Grocery store flyer deals - OOS on day 1 !!
This pattern is consistent and ongoing. It is not a supply problem, an unforeseeable demand or an error. It is simply a way to entice consumers to shop at their store without offering the advertised discounts. I often see similar product substitutions at higher prices. People including myself often don't notice that it isn't the sale product they've purchased when they unpack their groceries at home.
I've quoted some of the pertinent information from the bureau website below. ( click on the Competition Bureau of Canada link above for full document )
From the Bureau website :
Bait and switch selling
Section 74.04 of the Competition Act is a civil provision. It prohibits "bait-and-switch" selling which occurs when a product is advertised at a bargain price, but is not available for sale in reasonable quantities. The provision does not apply if the advertiser can establish that the non-availability of the product was due to circumstances beyond its control, the quantity of the product obtained was reasonable, or the customer was offered a rain check when supplies were exhausted.
If a court determines that a person has engaged in conduct contrary to section 74.04, it may order the person not to engage in such conduct, to publish a corrective notice and/or to pay an administrative monetary penalty of up to $750,000 in the case of a first time occurrence by an individual and $10,000,000 in the case of a first time occurrence by a corporation. For subsequent orders, the penalties increase to a maximum of $1,000,000 in the case of an individual and $15,000,000 in the case of a corporation.
1. Bargain price
Section 74.04 does not come into play in all cases of non-availability. It is only relevant where a product is being advertised at a "bargain price" as defined in the section. However, other instances not involving bargain prices may fall within the scope of section 52 or paragraph 74.01(1)(a). The use of words in an advertisement such as "sale price" or "special" could bring an advertisement within the purview of this definition. In addition, if a product is advertised at a price that is significantly lower than the ordinary price for that product in the market, then the provision could also apply even if there is no direct mention in the advertisement that the advertised price is a bargain price.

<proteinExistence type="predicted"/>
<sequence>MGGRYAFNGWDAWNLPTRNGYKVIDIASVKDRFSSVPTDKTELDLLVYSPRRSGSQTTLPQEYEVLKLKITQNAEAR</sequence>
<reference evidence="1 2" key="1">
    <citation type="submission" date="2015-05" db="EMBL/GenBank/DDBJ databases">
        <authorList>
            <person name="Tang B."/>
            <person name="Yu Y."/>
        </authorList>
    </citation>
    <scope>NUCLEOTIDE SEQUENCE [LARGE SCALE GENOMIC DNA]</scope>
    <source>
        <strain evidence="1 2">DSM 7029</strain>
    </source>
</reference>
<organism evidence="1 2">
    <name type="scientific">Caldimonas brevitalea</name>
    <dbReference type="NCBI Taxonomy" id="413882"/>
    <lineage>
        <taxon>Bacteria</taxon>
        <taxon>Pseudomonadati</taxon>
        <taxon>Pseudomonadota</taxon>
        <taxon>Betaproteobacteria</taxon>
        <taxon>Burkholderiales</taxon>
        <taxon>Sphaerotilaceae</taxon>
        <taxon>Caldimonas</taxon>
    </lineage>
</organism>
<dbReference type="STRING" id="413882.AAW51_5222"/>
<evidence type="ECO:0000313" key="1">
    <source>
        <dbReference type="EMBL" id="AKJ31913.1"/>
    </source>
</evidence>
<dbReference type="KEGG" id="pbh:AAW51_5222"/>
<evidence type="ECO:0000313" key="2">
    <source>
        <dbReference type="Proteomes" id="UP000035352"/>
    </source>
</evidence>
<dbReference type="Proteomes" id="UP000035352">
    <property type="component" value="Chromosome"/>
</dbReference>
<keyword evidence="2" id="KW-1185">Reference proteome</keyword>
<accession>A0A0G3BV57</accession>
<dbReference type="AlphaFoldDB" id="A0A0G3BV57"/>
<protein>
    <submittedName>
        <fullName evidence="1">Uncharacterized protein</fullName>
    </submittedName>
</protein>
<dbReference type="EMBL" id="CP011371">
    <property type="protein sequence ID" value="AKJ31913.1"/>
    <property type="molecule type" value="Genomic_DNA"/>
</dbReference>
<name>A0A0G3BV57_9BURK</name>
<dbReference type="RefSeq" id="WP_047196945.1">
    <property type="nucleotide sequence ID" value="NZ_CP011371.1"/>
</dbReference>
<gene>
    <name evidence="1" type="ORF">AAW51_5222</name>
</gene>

3. Nature of advertisement
An advertiser may clear out old stock that would not normally amount to a reasonable quantity without contravening the section if he or she clearly specifies in the advertisement the number of items available. However, use of a general phrase, such as "quantities are limited," would not be an absolute defence under this section, although it may reduce the quantity that would otherwise be required for a reasonable supply in a given situation.
5. Defences provided in subsection 74.04(3)
5.2 Reasonable quantities
Although the crux of this reviewable matter depends on the definition of this term, it is not possible to specify what quantities might be considered reasonable since this is an issue to be determined on a case-by-case basis. What is reasonable will depend on the factors outlined in the section, some of which have already been discussed. In general, the best guide for an advertiser would be the history of consumer demand for the same or comparable products during previous sales using similar advertisements. If a reasonable quantity were available, the advertiser would likely have a good defence.